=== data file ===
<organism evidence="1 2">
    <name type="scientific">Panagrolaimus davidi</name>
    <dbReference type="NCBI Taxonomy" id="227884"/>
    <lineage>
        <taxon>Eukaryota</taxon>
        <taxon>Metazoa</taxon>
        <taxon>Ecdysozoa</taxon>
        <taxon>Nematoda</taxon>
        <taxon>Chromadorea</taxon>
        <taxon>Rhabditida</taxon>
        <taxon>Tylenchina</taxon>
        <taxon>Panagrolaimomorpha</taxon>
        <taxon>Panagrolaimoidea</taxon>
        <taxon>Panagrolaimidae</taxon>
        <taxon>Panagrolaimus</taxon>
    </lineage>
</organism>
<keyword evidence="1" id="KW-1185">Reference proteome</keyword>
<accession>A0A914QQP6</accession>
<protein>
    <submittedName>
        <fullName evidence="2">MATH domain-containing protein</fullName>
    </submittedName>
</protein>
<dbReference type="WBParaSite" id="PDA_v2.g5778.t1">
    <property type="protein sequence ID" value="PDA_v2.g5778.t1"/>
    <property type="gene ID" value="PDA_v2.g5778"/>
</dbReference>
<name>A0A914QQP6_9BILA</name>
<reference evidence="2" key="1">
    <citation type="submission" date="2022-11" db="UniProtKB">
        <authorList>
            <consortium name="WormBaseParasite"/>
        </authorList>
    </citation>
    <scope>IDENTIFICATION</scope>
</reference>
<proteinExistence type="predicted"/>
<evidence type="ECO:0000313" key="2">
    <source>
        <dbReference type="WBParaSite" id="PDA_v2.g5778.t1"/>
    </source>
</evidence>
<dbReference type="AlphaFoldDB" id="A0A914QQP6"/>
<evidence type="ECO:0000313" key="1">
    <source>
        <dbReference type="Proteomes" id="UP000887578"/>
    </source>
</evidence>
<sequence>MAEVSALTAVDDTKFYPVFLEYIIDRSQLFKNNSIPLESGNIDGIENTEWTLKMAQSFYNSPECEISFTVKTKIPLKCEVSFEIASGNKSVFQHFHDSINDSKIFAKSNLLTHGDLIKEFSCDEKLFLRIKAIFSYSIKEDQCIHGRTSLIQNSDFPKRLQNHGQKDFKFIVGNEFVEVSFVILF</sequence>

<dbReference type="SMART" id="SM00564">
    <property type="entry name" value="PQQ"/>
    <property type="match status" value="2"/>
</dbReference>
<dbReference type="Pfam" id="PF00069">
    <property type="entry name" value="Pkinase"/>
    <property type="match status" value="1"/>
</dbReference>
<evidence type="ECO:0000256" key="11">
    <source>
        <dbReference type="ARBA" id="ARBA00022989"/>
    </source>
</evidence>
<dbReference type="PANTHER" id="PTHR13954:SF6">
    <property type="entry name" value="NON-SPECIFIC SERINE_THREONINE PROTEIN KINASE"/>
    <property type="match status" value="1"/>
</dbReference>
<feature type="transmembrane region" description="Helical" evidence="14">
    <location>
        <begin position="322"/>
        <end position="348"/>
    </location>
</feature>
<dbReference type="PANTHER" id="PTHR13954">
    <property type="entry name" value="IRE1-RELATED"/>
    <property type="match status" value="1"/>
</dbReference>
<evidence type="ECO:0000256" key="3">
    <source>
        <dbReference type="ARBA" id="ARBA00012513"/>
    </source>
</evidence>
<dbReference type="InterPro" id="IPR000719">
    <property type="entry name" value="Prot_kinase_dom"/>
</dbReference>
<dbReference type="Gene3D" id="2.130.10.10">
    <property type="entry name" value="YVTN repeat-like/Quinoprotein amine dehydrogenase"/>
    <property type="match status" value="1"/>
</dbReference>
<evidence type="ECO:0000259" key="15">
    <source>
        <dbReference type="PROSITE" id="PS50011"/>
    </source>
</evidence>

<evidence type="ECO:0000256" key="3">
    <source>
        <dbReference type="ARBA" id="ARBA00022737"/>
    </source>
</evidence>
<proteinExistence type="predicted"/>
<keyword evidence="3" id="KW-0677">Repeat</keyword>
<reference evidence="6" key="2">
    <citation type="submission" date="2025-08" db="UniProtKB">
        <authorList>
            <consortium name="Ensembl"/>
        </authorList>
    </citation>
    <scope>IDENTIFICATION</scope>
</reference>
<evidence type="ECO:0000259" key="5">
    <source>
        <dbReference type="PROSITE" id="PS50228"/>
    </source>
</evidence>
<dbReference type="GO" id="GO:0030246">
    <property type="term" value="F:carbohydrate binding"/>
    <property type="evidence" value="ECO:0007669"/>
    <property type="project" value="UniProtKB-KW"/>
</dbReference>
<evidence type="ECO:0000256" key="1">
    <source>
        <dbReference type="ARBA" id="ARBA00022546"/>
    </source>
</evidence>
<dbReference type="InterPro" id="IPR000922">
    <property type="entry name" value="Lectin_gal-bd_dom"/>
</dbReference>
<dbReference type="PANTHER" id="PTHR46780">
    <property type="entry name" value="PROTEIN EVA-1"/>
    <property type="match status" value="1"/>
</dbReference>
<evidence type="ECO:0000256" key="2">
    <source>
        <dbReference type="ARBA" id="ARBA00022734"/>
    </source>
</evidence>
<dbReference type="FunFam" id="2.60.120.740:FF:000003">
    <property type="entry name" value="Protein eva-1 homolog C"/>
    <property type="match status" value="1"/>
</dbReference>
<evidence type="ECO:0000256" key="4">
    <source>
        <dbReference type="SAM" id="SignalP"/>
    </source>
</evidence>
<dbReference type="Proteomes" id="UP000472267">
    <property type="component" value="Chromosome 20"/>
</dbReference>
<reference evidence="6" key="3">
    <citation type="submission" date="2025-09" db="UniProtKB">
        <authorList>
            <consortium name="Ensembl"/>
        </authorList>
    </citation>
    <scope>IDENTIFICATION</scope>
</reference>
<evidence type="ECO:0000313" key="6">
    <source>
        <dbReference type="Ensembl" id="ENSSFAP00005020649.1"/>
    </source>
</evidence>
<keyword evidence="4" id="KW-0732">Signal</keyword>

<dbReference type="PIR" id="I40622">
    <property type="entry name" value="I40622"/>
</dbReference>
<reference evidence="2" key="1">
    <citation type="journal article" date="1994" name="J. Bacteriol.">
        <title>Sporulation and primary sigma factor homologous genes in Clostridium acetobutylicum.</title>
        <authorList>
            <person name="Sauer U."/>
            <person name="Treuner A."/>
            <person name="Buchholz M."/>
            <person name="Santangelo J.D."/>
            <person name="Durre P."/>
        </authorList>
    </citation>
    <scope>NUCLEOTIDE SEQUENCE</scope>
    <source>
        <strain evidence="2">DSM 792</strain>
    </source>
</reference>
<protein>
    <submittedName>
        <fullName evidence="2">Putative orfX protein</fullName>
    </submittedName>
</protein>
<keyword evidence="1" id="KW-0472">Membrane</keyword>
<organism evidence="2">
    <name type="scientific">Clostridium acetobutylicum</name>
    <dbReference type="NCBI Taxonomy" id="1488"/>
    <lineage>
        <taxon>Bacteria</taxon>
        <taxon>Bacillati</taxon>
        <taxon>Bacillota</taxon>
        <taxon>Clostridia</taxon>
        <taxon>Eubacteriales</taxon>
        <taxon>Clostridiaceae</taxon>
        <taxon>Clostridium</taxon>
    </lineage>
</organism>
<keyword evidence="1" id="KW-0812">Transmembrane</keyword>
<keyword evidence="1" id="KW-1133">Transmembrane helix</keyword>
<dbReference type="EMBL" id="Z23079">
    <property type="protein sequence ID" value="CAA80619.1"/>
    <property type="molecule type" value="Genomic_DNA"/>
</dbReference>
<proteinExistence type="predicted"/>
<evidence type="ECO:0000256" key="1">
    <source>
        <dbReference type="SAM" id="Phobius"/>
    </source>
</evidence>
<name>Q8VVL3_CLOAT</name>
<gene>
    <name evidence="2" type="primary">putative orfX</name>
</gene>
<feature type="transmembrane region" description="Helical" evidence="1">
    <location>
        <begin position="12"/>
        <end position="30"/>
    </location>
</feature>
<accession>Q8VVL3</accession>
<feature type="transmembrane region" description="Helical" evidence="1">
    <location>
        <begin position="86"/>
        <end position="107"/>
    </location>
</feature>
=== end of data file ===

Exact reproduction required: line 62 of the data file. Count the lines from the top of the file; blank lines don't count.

    </source>